FCC Moves to End USF Litigation

Consumers’ Research lost in the Sixth Circuit and lost in the Eleventh Circuit. Last Monday, the Supreme Court declined to review those decisions.

FCC Moves to End USF Litigation
Photo by Bonnie Kittle / Unsplash

WASHINGTON, June 17, 2024 – The Federal Communications Commission took steps in court Monday that could remove the legal cloud over the Universal Service Fund.

The FCC's Motion to Dismiss

Since last January, the FCC has fought to protect the legality of the $8.1 billion USF, which Congress established in 1996 to support broadband Internet in high-cost rural areas and connect schools and libraries across the country.

FCC lawyers Monday asked the U.S. Court of Appeals for the Fifth Circuit to dismiss the litigation launched by Consumers’ Research, a non-profit that argued the USF is an unconstitutional subsidy mechanism that has usurped the spending power of Congress. The USF is funded by a 34.4 percent assessment on interstate and international phone charges of telecommunications service and VoIP providers.

Consumers’ Research lost in both the Sixth Circuit and the Eleventh Circuit. Last Monday, the Supreme Court declined to review those decisions.

“Those decisions are thus final and not subject to further review, and petitioners are precluded from raising the same claims [in the Fifth Circuit] that they presented to the Sixth and Eleventh Circuits,” said FCC Deputy General Counsel Jacob Lewis in a seven-page motion with the Fifth Circuit.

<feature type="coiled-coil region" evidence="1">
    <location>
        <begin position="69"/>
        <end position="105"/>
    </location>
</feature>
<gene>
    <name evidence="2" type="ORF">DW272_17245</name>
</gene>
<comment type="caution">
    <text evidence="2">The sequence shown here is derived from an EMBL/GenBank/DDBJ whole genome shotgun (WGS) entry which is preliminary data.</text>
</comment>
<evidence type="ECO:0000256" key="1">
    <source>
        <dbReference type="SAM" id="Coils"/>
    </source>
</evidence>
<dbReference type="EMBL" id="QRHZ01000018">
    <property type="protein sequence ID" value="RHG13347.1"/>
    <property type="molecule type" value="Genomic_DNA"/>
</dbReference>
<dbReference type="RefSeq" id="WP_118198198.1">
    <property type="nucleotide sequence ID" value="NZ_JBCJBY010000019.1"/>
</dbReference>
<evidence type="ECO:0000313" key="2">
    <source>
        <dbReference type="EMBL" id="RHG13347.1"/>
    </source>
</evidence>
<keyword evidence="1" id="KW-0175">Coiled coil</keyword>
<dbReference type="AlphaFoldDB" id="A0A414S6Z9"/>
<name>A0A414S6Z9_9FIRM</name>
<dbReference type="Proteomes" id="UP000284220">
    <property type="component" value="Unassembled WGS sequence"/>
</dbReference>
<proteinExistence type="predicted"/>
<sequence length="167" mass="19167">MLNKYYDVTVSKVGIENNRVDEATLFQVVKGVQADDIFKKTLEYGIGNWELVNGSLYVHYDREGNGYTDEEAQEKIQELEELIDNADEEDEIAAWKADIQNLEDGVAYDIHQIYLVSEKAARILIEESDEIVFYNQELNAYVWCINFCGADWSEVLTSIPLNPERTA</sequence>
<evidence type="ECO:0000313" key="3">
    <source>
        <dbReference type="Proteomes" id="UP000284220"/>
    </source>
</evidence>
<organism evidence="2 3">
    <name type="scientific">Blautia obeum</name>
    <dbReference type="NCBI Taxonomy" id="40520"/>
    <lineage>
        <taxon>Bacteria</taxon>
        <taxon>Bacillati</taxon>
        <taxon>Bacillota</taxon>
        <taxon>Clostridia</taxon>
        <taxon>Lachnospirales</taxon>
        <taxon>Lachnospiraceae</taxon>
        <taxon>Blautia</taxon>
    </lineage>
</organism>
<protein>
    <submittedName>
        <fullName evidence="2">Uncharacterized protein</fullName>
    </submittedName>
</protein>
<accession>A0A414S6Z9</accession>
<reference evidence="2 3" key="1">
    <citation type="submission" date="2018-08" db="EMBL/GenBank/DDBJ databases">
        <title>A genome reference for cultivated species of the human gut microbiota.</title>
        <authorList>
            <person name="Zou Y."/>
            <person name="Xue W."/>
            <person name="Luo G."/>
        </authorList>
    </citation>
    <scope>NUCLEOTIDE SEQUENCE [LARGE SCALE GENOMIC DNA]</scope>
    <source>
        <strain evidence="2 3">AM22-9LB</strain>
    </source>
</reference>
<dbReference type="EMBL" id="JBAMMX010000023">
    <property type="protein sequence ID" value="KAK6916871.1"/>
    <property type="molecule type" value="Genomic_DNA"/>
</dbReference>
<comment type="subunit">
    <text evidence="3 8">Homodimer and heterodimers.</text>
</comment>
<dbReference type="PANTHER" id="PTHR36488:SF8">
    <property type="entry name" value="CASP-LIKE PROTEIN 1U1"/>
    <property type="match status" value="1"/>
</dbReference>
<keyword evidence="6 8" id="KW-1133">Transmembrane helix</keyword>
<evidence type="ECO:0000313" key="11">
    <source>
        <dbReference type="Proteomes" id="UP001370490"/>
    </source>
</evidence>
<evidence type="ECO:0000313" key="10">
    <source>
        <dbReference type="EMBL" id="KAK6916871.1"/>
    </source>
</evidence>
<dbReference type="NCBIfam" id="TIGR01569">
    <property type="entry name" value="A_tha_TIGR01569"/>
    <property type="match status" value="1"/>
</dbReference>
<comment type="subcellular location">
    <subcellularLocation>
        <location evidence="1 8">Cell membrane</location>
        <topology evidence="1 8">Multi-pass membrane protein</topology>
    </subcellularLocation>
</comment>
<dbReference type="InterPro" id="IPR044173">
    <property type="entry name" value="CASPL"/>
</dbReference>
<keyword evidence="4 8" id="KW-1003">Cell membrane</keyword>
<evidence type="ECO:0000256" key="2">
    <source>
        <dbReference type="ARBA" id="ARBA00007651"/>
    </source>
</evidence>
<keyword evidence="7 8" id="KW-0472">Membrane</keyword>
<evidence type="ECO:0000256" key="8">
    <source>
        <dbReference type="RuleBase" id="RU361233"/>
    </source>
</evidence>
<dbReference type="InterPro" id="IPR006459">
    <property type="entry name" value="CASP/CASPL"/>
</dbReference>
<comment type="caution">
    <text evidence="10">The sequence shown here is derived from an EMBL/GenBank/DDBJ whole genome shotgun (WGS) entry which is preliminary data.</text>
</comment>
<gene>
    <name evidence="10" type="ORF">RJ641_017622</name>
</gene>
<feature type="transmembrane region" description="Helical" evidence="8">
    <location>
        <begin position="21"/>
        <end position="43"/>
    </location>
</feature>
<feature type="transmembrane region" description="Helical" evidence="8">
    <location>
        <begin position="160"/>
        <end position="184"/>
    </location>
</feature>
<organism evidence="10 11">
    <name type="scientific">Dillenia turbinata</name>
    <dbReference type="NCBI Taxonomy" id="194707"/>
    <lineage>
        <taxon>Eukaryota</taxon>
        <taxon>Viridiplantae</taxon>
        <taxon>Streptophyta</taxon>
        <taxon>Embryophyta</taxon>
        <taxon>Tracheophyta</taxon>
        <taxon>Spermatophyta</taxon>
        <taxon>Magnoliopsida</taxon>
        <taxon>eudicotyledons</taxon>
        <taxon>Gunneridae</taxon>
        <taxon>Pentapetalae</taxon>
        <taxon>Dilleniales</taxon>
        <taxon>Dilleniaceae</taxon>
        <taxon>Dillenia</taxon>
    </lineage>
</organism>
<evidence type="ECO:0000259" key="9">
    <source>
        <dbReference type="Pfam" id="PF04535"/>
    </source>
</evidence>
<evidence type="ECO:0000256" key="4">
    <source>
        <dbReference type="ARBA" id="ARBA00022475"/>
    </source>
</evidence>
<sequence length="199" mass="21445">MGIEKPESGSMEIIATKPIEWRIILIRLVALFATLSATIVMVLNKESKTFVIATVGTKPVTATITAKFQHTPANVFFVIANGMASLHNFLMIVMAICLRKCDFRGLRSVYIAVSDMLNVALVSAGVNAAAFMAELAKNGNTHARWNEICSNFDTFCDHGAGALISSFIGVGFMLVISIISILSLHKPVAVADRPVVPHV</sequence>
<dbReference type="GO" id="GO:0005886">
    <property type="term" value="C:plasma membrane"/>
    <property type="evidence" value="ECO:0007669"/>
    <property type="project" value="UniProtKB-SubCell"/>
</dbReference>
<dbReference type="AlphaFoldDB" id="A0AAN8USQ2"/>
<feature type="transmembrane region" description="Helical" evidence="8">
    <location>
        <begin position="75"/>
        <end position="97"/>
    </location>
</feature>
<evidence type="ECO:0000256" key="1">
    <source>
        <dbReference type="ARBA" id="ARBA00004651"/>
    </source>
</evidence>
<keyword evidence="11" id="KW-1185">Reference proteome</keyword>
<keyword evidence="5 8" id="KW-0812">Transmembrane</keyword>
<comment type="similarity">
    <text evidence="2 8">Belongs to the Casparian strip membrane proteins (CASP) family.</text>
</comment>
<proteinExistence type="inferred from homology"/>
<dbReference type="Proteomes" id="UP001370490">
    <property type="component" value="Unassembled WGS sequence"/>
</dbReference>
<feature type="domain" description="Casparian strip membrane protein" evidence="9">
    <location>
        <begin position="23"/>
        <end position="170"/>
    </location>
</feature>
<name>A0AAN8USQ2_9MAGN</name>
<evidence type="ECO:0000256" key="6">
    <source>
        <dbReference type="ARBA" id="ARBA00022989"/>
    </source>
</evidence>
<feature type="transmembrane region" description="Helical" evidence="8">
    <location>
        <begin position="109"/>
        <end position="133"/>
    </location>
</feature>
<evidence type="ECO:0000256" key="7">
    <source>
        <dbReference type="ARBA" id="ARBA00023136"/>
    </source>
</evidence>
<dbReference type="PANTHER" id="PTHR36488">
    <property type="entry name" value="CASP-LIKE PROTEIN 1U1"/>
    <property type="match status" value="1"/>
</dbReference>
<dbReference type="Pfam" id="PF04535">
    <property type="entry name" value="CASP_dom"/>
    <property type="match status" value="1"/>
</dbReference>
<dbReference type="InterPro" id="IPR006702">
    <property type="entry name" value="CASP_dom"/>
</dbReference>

Consumers’ Research plans to oppose the FCC’s motion evidently because it has been awaiting a ruling by the full Fifth Circuit after losing to a Fifth Circuit panel in March, 2023. The FCC’s motion was clear in stating the case in the Fifth Circuit has been mooted.

FCC, Consumers' Research agreement to dismiss case

Also on Monday, the FCC and Consumers’ Research filed a stipulation with the U.S. Court of Appeals for the D.C. Circuit to dismiss the USF case in that judicial venue.

Consumers’ Research’s decision to keep fighting in the Fifth Circuit while yielding in the D.C. Circuit was not explained in the court filings.

Assuming the Fifth Circuit grants the FCC's motion, it would appear that the litigation battle over how to fund the USF has come to a close.

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